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Speaker John Boehner (R-OH) has given us a preview of what his alibi will be if he can’t lead his caucus through the complicated dance it will take to pass substantive immigration reform:

There’s widespread doubt about whether this administration can be trusted to enforce our laws. And it’s going to be difficult to move any immigration legislation until that changes.

The Speaker’s problem is that he knows this excuse will work perfectly in 2014, when Republicans in districts built for them face voters whiter, older and more conservative than those who elect the president of the United States. But what works in off-year elections — cutting off unemployment insurance, trimming food stamps, smothering immigration reform — is what kills the GOP in the elections that matter most.

MSNBC’s Benjy Sarlin predicted how this excuse will fly:

On a more basic level, a group made up predominantly of white males is letting its distrust of the first black president stop them from any outreach to minority voters — if you take what Boehner is saying at face value. That should be reassuring to non-white voters.

Our Henry Decker points out that immigration reform is just one of the myriad reasons Latinos hate the GOP. However, it is the key issue for many in the Hispanic media and activist community.

Just ask the Walter Cronkite of the genre:

President Obama has pushed for reform, a bill passed the Senate and the president is willing to work with the House on a watered-down version of that bill.

Boehner refused to substantiate why he can’t trust the president. But he’s clearly referencing the executive action Obama took to prevent the deportation of law-abiding immigrants brought to this country as children, which is wildly popular in the activist community. In fact, the community is demanding the president stop all deportations as his administration surpasses in six years the total number the Bush administration exacted in eight.

If reform dies, it’s difficult to imagine a scenario where the president doesn’t at least tamp down deportations, as his effort to “secure the border” as an argument for reform fails to persuade the GOP.

And when that order comes, likely in the middle of the 2016 GOP presidential primary, it will tear the party apart.

Don’t believe me? Ask GOP some strategists.

“It’s hard to predict the future with great exactitude, but I will tell you this:  If we don’t pass immigration reform this year, we will not win the White House back in 2016, 2020 or 2024,” wrote John Feehery, who spent more than a decade working with GOP leaders on Capitol Hill.

Republicans have been dreaming of a new Ronald Reagan for decades, and they would need New Ronnie desperately in 2016.

Commentary‘s Peter Wehner explains:

If minorities reach 30 percent of the vote next time, and the 2016 Democratic nominee again attracts support from roughly 80 percent of them, he or she would need to capture only 37 percent of whites to win a majority of the popular vote. In that scenario, to win a national majority, the GOP would need almost 63 percent of whites. Since 1976, the only Republican who has reached even 60 percent among whites was Reagan (with his 64 percent in 1984). Since Reagan’s peak, the Democratic share of the white vote has varied only between 39 percent (Obama in 2012 and Clinton in the three-way election of 1992), and 43 percent (Obama in 2008 and Clinton in 1996).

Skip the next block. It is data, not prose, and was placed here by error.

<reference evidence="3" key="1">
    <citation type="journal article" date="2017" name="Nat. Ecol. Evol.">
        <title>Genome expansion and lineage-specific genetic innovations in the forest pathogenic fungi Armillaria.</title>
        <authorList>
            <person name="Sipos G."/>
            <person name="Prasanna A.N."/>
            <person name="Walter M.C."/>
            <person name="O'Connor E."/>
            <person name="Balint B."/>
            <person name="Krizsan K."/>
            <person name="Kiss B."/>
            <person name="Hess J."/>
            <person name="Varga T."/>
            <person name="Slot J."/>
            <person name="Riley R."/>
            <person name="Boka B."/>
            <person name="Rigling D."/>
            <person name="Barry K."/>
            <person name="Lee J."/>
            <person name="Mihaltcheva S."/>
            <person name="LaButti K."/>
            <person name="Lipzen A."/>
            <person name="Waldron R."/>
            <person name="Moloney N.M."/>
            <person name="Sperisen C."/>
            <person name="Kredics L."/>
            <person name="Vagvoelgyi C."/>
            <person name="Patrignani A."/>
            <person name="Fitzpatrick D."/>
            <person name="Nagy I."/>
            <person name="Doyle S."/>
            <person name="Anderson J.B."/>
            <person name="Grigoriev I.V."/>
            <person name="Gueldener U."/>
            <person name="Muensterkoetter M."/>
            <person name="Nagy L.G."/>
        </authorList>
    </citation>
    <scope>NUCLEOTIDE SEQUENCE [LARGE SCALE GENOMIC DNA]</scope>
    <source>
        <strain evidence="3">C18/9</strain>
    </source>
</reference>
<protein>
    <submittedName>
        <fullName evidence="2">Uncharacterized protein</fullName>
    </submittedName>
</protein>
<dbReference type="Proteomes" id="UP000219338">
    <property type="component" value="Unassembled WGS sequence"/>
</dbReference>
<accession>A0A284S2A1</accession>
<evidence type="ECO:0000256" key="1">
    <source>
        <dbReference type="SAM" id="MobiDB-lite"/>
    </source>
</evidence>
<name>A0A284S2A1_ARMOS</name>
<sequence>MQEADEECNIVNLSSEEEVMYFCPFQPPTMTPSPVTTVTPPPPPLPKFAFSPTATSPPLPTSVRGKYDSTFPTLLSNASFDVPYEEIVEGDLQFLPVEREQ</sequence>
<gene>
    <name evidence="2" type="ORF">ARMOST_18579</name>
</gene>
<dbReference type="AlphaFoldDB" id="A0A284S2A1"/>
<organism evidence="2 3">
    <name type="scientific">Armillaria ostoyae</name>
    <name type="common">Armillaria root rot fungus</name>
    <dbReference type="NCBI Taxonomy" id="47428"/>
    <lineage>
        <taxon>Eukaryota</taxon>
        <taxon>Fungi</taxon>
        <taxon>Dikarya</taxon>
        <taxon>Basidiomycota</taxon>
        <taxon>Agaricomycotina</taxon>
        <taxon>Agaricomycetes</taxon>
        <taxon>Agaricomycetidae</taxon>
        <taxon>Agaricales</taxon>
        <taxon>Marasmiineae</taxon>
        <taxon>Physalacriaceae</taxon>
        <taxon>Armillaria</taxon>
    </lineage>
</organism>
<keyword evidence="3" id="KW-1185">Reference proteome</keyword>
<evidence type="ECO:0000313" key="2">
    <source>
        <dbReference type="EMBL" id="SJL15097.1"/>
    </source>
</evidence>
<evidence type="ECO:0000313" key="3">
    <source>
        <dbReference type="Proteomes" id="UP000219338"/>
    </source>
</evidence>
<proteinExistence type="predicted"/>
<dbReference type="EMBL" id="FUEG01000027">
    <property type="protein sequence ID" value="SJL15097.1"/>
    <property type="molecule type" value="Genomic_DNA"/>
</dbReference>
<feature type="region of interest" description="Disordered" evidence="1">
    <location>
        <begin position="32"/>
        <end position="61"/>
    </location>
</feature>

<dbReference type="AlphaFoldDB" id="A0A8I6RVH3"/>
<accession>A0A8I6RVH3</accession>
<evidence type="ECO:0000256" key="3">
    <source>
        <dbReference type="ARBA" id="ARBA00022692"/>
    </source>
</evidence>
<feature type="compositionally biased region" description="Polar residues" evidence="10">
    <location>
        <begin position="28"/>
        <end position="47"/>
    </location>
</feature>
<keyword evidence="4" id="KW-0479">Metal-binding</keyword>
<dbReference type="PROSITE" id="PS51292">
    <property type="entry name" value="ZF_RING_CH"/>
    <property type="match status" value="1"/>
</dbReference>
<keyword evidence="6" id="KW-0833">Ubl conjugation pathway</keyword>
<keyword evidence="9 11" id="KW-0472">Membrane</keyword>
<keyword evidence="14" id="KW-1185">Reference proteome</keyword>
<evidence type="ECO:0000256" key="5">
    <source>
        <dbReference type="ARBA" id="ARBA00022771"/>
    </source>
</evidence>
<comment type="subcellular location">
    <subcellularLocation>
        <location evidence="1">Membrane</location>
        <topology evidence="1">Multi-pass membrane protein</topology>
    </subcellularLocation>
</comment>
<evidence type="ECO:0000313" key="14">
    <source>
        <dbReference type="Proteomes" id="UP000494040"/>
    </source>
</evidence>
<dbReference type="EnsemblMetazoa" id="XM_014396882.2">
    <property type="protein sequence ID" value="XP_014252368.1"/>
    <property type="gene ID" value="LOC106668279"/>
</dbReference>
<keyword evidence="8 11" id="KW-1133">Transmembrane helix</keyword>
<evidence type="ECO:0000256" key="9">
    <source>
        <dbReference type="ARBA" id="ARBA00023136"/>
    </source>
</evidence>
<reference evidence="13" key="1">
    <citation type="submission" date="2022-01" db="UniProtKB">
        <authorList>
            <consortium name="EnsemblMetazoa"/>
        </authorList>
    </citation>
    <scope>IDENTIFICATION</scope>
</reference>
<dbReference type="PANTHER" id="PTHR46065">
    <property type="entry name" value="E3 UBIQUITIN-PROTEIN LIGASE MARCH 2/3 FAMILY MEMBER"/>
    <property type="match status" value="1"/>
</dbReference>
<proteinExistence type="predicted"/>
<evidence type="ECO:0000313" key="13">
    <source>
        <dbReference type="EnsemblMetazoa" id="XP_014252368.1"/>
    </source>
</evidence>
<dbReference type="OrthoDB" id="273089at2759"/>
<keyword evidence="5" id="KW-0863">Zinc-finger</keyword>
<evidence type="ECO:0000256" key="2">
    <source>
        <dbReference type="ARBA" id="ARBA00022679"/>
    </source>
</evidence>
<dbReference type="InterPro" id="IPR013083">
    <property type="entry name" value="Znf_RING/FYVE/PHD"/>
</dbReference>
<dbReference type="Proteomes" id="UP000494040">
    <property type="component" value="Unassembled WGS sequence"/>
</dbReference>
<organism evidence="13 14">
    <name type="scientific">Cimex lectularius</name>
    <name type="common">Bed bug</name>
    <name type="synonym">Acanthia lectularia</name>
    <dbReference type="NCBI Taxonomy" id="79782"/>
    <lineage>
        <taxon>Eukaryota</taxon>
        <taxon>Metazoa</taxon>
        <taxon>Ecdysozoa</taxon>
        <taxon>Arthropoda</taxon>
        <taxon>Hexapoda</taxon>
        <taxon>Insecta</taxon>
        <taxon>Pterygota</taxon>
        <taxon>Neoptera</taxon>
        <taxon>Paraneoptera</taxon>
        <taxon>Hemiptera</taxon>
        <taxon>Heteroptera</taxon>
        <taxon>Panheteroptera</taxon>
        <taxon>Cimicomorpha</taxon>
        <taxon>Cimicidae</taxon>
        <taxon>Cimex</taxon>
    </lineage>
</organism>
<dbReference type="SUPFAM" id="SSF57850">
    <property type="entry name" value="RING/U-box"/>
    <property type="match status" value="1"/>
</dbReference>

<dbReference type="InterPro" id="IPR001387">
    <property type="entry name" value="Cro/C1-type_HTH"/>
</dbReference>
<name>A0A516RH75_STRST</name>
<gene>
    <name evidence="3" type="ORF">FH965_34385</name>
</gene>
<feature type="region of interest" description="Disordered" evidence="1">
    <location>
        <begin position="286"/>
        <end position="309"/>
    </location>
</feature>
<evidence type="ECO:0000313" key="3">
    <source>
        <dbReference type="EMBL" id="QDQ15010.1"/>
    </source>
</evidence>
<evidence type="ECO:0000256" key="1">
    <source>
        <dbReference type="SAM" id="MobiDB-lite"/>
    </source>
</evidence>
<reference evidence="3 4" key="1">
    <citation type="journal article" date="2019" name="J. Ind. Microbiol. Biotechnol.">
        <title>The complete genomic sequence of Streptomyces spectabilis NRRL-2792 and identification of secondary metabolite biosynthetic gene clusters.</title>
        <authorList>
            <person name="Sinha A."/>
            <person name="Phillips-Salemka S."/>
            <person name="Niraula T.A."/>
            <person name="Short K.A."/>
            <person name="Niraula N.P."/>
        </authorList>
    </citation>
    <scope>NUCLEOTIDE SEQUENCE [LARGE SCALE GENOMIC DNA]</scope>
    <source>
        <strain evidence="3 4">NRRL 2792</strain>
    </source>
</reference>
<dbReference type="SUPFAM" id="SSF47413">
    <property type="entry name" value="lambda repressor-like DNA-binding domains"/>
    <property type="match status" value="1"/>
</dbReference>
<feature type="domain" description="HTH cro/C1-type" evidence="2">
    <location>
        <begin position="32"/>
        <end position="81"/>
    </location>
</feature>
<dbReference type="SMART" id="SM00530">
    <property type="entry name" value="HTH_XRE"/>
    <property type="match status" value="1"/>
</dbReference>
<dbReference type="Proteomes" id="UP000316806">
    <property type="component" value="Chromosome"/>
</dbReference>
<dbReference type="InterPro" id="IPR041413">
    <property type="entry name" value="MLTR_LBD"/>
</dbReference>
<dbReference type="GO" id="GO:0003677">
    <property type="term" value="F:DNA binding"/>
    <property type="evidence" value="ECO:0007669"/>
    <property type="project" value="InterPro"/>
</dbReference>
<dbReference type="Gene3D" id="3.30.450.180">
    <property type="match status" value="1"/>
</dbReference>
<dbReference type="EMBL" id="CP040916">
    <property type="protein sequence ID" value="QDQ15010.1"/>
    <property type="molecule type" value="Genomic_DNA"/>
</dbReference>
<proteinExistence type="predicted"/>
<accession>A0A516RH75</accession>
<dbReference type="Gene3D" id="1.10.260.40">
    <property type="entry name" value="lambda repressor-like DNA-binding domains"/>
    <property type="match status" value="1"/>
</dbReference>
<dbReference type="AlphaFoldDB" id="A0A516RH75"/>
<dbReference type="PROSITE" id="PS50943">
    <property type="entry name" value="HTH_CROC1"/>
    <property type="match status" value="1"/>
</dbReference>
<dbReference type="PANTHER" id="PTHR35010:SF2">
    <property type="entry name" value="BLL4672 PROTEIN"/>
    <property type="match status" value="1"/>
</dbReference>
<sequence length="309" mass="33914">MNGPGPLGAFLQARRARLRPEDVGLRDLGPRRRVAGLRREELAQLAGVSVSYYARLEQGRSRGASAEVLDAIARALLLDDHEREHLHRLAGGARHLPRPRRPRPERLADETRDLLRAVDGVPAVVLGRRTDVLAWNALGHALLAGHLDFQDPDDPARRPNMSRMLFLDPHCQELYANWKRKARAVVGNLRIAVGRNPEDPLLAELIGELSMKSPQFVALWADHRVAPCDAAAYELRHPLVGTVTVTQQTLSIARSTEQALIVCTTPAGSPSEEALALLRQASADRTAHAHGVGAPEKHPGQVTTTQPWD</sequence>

Mitt Romney did extraordinarily well with the white vote, winning it by 59 percent, the fourth highest for a Republican ever recorded. But he still lost by 5 million votes.

A new CNN/ORC poll shows 54 percent of all Americans say citizenship should be the priority in reform — a reverse of public opinion in 2011. Romney never even entertained citizenship in his campaign, vowing to veto the DREAM Act for immigrants brought here as kids.

The GOP has moved to the left of its last nominee, as it currently considers some sort of legalization. And though the next Republican nominee will not choose to run on self-deportation, as Romney did, he or she could end up running a campaign vowing to resume actual deportations.

Demography is not destiny, Jamelle Bouie argues in a great essay for Democracy: A Journal of Ideas. But demography combined with policy and politics does hint at fate.

Tea Partiers like Senators Rand Paul (R-KY), Mike Lee (R-UT) and Ted Cruz (R-TX) have recently joined progressives seeking sentencing reform for drug crimes, which is a new angle of reaching out to minorities, who disproportionately serve punitive amounts of prison time for non-violent crimes. But will this effort be heard over the din of immigration reform and Republicans pushing for new voting restrictions that have been proven to target minorities?

“We can’t have a conversation with Hispanics and Asians and Africans and Australians until we fix our broken immigration system,” Feehery said.

And if you’re delaying conversation with a terrible excuse, you’d better rethink what you’re saying.

AFP Photo/Jim Watson

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